28 March 2007 Following several days of violence in the capital of the Democratic Republic of the Congo (DRC) between Government forces and guards of former Vice-President Jean-Pierre Bemba, United Nations agencies are providing assistance to people in Kinshasa as well as assessing the protection needs of vulnerable groups.
The fighting began on 22 March in Gombe in central Kinshasa, with both sides – Government soldiers (FARDC) and forces loyal to Mr. Bemba, who was defeated last year by current President Joseph Kabila in the run-off round of landmark presidential elections – using heavy weaponry, including heavy shelling and continuous gunfire.
The UN mission in the country, known as MONUC, estimates that hundreds died and many more were wounded in the violence which subsided on 24 March. MONUC said today that 140 of Mr. Bemba’s guards, including 15 who were wounded, have surrendered to the mission and are being cared for along with almost 170 members of their families.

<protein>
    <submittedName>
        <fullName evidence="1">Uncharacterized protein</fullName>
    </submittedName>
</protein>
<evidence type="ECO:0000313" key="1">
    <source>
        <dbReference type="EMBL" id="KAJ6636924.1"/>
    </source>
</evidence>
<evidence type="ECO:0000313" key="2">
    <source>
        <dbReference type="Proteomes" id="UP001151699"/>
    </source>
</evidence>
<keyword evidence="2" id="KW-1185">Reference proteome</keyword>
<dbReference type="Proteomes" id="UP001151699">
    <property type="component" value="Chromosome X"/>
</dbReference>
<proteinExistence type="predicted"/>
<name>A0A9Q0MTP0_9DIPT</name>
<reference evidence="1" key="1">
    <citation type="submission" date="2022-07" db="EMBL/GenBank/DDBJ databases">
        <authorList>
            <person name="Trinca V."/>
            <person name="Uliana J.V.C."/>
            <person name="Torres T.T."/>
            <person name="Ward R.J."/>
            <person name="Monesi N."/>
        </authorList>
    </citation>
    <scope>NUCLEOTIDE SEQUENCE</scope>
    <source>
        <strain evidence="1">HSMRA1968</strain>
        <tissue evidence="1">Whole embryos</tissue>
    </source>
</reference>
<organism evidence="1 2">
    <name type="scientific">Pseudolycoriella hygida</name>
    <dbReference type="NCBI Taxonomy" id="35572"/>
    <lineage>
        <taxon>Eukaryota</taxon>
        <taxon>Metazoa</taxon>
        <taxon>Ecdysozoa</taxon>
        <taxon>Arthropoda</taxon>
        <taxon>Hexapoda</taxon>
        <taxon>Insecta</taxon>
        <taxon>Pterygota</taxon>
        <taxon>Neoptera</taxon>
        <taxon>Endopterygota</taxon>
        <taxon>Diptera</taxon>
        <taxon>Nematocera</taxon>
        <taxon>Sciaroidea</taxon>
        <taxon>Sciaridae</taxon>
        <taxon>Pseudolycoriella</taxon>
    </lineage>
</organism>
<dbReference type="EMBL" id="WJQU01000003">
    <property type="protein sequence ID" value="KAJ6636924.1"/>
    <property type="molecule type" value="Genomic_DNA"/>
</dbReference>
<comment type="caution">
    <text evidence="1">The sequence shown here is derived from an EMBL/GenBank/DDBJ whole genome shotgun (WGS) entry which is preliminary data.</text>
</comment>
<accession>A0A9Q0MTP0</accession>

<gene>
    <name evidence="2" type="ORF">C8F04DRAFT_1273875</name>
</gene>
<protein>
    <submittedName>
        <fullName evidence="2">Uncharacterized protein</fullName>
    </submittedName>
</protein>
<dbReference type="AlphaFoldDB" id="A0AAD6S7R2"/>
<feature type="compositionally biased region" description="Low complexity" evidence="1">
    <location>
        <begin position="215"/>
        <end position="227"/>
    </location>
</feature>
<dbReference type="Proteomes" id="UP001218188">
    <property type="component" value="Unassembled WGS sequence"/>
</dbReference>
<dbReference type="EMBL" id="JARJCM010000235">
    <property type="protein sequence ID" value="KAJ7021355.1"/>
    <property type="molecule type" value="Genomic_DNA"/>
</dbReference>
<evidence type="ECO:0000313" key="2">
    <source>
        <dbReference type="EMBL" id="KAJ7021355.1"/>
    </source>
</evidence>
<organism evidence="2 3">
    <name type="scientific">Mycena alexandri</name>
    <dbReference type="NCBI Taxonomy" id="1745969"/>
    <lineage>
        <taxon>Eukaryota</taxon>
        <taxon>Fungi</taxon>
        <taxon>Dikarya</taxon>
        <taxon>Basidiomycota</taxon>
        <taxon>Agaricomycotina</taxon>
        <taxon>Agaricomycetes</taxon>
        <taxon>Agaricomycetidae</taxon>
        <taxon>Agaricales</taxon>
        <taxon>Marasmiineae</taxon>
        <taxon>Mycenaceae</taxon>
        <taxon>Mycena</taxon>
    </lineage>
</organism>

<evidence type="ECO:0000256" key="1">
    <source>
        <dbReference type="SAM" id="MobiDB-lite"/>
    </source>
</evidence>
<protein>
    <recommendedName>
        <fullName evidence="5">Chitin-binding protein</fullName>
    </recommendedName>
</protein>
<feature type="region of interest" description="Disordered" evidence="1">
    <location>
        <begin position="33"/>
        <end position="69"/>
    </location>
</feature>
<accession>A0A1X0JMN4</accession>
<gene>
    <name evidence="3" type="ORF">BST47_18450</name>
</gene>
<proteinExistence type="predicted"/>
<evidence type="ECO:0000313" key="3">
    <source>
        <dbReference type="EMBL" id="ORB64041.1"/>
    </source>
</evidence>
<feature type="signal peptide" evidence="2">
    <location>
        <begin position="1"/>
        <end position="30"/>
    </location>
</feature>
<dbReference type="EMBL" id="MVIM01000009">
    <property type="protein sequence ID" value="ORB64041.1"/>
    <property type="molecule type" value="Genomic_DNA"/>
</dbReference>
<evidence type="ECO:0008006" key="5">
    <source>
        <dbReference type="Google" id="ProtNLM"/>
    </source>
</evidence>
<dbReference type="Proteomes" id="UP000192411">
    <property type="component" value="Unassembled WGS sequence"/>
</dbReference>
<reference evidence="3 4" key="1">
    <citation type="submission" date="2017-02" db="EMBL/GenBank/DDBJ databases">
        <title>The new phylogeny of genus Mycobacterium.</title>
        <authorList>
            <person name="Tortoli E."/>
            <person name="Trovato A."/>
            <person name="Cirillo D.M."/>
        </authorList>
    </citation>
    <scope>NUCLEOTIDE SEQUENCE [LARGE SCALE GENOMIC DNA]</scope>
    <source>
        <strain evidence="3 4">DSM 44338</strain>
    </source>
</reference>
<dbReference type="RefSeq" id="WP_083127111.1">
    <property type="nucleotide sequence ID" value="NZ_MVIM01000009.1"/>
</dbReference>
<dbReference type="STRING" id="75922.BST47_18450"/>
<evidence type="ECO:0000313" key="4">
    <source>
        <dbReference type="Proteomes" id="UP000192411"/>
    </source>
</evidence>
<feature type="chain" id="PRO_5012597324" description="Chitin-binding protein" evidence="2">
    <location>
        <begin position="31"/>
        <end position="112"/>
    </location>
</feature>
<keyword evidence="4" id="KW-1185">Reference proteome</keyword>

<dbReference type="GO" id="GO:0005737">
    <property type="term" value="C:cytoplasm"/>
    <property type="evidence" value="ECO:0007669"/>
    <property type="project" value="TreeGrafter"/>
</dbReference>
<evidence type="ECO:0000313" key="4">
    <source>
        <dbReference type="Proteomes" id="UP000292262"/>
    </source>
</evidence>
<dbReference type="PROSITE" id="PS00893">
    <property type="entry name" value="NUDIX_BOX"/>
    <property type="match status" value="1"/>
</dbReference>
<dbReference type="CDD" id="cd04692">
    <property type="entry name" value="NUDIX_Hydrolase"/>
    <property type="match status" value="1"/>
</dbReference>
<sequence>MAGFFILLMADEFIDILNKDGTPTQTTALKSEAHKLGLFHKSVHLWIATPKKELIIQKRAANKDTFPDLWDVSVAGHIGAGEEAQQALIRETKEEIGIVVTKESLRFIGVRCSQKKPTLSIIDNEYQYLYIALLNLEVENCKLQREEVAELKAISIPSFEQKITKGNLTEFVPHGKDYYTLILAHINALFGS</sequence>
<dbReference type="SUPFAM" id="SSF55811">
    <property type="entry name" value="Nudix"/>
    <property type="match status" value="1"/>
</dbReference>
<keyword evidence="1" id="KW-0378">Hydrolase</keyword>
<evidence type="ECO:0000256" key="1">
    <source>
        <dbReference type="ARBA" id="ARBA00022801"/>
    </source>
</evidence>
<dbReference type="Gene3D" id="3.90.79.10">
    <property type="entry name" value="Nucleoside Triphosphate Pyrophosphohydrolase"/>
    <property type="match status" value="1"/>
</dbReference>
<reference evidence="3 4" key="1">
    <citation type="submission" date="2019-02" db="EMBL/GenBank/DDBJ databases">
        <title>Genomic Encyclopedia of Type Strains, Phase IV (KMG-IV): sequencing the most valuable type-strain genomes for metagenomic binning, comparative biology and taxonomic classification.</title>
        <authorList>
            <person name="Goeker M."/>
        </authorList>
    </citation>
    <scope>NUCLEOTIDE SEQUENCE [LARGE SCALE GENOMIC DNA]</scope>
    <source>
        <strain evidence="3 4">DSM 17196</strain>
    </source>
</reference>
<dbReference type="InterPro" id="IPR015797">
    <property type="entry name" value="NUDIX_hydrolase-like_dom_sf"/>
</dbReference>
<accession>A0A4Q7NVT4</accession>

The UN Office for the Coordination of Humanitarian Affairs (OCHA) voiced concern for several vulnerable groups in the aftermath of the fighting, including the families and dependents of those loyal to Mr. Bemba and street children who have been arrested. The agency also warned of the risk of sexual violence and other human rights abuses, as well as of alleged arbitrary executions and other reprisals against Mr. Bemba’s supporters.
The UN World Health Organization (WHO) has distributed 3 metric tons of essential drugs and surgical materials to meet emergency needs to assist the wounded. WHO also provided 400 rolls of plaster and 100 sheets.
The UN Children’s Fund (UNICEF) is currently evaluating the situation of street children and minors who are dependents of Mr. Bemba’s forces sheltered by MONUC.
At a press conference today, MONUC officials urged the Government to participate in a democratic dialogue with opposition parties and civil society organizations.
The mission called on the DRC’s Government to continue efforts to consolidate democracy after last year’s historic elections intended to bring lasting peace to the country which is rebuilding after a brutal six-year civil war.
The Government must “initiate a broad democratic dialogue with the opposition parties as well as civil society organizations to work towards reconciliation,” said MONUC spokesperson Kemal Saiki.
Despite the recent unrest in Kinshasa, MONUC reports that most of the rest of the country remains relatively calm.